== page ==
- A years-long lawsuit against former executives and directors of Toys R Us reached a resolution on Friday after a bankruptcy judge approved a settlement between the litigants.
- The lawsuit, filed by a trust representing former creditors to the retailer, many of them suppliers, grew out of the retailer’s Chapter 11 case that began in the fall of 2017.
- In the order approving the agreement, Judge Keith Phillips wrote that the terms of the settlement, which were filed under seal and remain confidential, were fair.
Five years ago today, Toys R Us was early into the Chapter 11 process and its leaders at the time, including then-CEO Dave Brandon, were waxing optimistic about the big box toy store’s future.
The thesis the company and its lawyers brought into bankruptcy court was that Toys R Us was necessary — it was the last national toy store, and as such the last great toy showroom in the retail world.
Behind the scenes, Toys R Us executives were reassuring the toy makers that supplied it that the company was backed by a bankruptcy loan (known as debtor-in-possession financing). The loan meant it could meet the kinds of delayed payment terms common in the industry — trade credit extended by suppliers to their retail customer that allows for a gap of weeks or months to pass between delivering goods and getting paid for them.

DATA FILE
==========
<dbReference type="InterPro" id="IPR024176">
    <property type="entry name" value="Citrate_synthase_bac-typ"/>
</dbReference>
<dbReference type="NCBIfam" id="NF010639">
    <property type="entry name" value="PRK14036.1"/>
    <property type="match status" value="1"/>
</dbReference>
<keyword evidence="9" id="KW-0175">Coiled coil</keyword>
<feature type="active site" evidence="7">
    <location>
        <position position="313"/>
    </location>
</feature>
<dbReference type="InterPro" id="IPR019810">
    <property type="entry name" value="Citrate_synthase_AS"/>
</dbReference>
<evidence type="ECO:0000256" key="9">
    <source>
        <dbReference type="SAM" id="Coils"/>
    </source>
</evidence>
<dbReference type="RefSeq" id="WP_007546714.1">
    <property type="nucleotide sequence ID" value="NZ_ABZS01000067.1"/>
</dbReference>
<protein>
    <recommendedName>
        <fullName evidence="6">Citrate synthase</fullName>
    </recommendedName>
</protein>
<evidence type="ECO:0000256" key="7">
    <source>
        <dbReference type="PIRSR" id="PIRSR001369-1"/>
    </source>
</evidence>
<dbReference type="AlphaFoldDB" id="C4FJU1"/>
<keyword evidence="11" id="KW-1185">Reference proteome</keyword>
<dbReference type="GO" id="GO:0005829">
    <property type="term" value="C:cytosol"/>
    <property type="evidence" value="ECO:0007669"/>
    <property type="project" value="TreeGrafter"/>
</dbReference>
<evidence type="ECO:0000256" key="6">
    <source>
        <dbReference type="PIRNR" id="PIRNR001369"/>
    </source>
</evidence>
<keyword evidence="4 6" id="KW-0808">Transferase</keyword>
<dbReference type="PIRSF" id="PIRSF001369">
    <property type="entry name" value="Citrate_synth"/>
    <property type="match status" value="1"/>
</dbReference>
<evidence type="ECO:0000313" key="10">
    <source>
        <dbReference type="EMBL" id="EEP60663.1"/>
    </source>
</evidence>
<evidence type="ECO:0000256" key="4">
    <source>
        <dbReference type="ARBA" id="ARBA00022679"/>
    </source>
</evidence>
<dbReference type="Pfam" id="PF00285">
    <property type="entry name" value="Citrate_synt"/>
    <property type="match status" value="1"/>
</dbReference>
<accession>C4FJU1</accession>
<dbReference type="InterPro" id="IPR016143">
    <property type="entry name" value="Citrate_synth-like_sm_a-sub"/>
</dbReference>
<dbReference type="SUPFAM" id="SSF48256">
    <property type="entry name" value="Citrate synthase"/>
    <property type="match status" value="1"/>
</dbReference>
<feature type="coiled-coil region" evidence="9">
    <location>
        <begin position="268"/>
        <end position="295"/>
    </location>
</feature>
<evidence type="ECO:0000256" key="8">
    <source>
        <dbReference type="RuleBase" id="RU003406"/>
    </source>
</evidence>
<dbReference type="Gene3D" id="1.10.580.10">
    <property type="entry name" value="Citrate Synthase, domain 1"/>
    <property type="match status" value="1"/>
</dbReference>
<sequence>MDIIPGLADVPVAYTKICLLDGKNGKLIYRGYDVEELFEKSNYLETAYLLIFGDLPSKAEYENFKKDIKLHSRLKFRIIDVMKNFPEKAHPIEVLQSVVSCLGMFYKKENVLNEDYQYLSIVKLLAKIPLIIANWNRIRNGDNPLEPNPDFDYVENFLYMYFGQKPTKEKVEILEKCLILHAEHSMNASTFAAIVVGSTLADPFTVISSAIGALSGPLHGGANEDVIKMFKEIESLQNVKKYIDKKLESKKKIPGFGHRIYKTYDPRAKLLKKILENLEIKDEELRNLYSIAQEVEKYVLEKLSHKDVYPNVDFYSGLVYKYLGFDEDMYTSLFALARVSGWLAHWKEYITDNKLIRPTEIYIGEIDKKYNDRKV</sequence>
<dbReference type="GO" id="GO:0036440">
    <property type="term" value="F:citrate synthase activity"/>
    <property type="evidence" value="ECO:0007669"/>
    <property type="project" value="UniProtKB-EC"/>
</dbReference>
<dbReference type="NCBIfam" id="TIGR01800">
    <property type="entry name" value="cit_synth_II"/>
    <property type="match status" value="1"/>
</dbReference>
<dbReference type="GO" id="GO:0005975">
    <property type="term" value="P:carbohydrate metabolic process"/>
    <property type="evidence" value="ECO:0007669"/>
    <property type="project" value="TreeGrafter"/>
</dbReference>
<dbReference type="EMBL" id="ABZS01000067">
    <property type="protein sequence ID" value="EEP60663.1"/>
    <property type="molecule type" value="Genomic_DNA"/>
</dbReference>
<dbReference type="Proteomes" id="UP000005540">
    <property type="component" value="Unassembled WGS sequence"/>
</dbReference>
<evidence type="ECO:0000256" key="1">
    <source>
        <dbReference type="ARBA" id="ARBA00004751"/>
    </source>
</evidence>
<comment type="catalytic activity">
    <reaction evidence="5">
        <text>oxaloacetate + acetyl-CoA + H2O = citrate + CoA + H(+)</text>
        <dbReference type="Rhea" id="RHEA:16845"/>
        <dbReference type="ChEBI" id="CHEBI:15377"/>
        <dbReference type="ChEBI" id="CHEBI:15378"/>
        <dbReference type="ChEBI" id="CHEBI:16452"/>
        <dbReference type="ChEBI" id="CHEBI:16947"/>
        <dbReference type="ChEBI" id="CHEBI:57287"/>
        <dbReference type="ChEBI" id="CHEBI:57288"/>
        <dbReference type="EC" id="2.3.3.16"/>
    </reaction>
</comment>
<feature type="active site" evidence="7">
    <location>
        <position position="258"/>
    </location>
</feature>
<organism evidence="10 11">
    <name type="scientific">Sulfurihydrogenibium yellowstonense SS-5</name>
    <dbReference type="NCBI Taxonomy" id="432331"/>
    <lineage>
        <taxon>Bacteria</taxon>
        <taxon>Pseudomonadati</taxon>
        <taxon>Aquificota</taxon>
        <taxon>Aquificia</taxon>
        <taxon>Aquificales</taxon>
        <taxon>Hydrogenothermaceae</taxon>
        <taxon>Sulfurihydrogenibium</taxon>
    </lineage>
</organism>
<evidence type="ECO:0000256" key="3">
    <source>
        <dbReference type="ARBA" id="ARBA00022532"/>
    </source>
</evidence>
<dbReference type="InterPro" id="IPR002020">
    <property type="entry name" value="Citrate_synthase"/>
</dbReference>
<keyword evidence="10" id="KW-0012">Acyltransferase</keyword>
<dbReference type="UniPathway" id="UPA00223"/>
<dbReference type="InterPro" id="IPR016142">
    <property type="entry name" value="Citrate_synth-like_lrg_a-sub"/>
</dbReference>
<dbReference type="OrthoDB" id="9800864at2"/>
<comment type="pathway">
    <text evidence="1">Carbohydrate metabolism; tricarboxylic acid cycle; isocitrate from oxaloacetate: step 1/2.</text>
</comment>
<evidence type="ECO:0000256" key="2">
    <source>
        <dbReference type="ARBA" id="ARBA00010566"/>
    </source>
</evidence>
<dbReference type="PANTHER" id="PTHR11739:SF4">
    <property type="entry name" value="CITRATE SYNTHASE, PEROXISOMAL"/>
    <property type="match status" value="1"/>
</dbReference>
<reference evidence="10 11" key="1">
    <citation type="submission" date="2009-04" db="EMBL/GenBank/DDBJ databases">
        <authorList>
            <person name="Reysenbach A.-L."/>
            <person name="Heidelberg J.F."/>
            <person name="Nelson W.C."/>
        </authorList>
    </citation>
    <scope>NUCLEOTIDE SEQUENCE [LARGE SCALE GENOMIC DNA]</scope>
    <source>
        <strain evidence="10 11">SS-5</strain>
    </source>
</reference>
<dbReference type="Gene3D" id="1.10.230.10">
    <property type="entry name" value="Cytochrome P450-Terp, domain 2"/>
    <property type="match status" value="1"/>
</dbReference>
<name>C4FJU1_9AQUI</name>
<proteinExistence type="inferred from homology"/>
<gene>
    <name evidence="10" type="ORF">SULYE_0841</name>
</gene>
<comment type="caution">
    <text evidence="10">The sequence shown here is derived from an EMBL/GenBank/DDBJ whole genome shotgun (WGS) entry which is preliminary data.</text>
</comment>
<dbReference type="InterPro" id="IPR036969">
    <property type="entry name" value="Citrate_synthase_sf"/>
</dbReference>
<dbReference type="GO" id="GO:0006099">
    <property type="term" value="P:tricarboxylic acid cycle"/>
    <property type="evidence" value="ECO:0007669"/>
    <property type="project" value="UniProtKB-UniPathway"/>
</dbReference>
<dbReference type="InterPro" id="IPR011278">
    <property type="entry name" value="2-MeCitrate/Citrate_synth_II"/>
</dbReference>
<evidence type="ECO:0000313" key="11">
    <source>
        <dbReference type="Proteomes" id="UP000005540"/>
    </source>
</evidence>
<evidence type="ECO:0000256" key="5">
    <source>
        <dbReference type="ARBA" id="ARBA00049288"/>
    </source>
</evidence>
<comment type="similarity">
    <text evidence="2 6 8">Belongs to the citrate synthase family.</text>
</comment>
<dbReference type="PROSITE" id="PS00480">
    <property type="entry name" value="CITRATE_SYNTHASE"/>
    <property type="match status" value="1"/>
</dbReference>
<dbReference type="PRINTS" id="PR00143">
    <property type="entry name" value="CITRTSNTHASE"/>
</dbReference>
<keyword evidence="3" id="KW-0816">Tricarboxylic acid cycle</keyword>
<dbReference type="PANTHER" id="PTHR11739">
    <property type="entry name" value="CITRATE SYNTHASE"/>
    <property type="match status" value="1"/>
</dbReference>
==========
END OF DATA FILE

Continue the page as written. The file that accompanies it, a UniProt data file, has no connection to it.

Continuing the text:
What suppliers didn’t know were the terms of the loan. (As the plaintiffs later alleged, Toys R Us executives had also failed to fully analyze the loan and its likely consequences. The defendants denied that allegation, and others put forward by the plaintiffs.)
That matters because of what happened in the months following Toys R Us’ bankruptcy filing. The retailer had an abysmal holiday season, outflanked by its larger, healthier generalist rivals — namely Amazon, Walmart and Target — and suffering from operational snafus from years of underinvestment in systems and stores.
When Toys R Us fell short of targets, it breached the terms of its financing, and by early the next year lenders pulled the plug, sending the retailer into liquidation rather than putting up more capital.
Yet in the preceding months, creditors alleged, Toys R Us had been buying product, and its executives had led them to believe that the company would be good for payment. Instead, the retailer lost its funding, closed its stores, and suppliers collectively lost many millions of dollars.
The former creditors have also accused executives and Toys R Us’ private equity owners of bilking the company in the months and years leading up to the retailer’s bankruptcy. Among other things, they pointed to bonuses paid to Brandon and other top executives just days before the company filed for Chapter 11.
For unsecured creditors, lawsuits such as the one recently settled provide one of the few paths to repayment in many bankruptcies. In other words, many of the plaintiffs in the suit against Toys R Us’ former executives were trying to recoup payment for goods shipped and services provided to Toys R Us as much as five years ago or more.
The market has largely moved on from the death of the old Toys R Us. Amazon, Walmart and Target have become even bigger toy sellers. The Toys R Us brand is currently trying for (another) revival through shop-in-shops at Macy’s stores. And the segment as a whole has gotten a boost in the pandemic era.
But the way the Toys R Us bankruptcy played out rattled many suppliers, both in the toy sector and beyond. Retailers in Chapter 11 depend on maintaining their relationships with vendors if they are to have any hope of staying afloat beyond bankruptcy. And those relationships are based in no small part on trust.